To be or to have?

Flávia GuimarãesVictor & Gabi BlogLeave a Comment

We were just in time to go to our Bible studies in Pirai, a community neighboring ours. The canoe was already filled with our water gallons, our life jackets were in place, Bibles in the bags, laptop and everything was in order. Mr. Faustino, our commander,untied the rope and the engine sound of the small boat was heard.

We pressed forward less than a meter and the motor popped out of the water with screech and then stopped. The propeller of the engine had got twisted in a net that was nearby. The wires had made a great knot which would be very difficult to untie without cutting.

Mr. Faustino’s son appeared at the top of the hill to see what had happened. He was the owner of the net. The father gave him a simple command: “Bring a knife.” The boy went down the ravine with the tool in his hand, got into the river and handed the knife to his father. He turned his back and left. The threads began to be cut. The interesting detail was: no word was said during this whole procedure.

Talking about what happened, my husband and I could see that this reaction was a strong demonstration of the local culture. We then remember our missiology classes at the Lifesavers Mission School. In our big city culture, the normal reaction would be to complain or at least comment about what happened since we suffered damage. Smoothly perhaps we would joke with our father, something like “Not the best move, dad!”, or maybe we would show sadness by having lost something that was ours.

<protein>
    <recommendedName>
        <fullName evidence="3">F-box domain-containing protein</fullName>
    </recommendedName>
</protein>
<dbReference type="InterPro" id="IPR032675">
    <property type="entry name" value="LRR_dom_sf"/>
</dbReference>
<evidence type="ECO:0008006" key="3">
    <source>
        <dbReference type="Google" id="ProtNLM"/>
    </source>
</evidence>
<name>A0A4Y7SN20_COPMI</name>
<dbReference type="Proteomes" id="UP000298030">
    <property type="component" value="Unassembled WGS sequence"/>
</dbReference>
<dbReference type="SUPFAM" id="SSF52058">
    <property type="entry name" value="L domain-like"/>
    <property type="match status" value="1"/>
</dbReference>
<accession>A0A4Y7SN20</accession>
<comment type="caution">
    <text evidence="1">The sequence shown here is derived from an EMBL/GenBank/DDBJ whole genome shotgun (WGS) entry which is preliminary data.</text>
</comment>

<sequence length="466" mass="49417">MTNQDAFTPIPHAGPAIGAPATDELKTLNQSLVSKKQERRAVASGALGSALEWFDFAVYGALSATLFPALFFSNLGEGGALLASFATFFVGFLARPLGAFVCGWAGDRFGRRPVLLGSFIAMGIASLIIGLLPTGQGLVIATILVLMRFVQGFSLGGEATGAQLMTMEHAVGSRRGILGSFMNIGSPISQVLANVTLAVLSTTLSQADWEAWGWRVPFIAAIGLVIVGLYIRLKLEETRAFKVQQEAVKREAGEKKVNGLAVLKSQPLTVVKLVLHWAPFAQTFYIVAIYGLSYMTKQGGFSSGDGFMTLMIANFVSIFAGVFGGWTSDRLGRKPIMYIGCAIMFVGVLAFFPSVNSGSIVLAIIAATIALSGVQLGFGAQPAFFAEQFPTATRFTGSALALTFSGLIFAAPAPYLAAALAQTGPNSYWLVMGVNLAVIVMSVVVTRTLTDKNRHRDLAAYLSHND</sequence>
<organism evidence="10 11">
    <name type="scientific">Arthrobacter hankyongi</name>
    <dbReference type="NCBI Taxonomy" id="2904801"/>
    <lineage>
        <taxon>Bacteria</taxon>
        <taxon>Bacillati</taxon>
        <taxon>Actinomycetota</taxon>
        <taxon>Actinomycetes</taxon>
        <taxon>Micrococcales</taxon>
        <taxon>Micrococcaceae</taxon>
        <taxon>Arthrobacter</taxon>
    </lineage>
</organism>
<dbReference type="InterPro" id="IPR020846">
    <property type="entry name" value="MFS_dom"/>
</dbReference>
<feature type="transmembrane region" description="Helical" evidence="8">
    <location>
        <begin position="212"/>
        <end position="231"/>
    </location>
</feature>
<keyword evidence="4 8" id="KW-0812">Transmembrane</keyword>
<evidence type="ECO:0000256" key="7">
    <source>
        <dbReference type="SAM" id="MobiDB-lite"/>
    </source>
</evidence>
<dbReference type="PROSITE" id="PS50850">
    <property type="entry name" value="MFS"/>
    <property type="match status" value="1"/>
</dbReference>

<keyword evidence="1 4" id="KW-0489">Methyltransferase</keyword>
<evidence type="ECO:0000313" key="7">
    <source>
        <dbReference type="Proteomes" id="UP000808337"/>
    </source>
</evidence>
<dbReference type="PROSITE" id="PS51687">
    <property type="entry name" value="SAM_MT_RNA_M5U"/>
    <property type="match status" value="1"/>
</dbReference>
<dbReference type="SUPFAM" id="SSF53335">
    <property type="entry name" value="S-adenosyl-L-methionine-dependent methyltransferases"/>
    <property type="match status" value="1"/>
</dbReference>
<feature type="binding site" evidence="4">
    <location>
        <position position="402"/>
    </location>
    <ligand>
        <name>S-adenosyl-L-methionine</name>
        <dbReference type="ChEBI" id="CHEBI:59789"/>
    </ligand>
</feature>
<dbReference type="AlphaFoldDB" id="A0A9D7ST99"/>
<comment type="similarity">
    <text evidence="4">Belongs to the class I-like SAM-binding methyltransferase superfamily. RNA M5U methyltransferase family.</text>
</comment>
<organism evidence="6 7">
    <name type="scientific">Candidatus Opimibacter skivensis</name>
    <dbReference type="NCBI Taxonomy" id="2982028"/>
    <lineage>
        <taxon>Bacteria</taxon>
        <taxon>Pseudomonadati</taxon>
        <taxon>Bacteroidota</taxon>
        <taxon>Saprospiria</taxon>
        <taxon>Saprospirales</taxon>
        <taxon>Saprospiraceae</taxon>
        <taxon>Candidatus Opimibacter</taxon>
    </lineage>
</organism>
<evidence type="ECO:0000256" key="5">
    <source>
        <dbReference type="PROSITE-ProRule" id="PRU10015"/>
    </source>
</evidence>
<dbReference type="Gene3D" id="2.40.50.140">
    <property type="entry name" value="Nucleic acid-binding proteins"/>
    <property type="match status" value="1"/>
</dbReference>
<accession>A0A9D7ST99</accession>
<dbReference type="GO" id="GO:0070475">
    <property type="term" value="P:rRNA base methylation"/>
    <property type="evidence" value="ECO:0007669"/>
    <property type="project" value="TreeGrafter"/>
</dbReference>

We realized that things don’t work like this here. Preserving bonds with one another comes in first place. This is so strong that often one who is impaired prefers to bear the loss rather than to ruin a friendship. The degree of tolerance is much greater. Is this good or bad? There is no right answer, there is simply a variation of habits and cultures between different peoples.

Within one country we can find completely opposite cultures. We are all Brazilian, but my husband and I would have a completely different reaction to this situation because we grew up in a reality led by always claiming rights on material and moral damages. Something like “I’ll lose my friend but won’t lose my money”, and this is fostered by the consumer industry to this day.

Perhaps because they live in such a difficult conditions, all they have is each other. Being is much more important than having. Without knowing they already preach what Christ came to teach us, many without even being Christians.

The Amazon has indeed many precious treasures. Fertile soil, plenty of fruit all year round and also the riverside population that has so much to teach us.

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Flávia Guimarães

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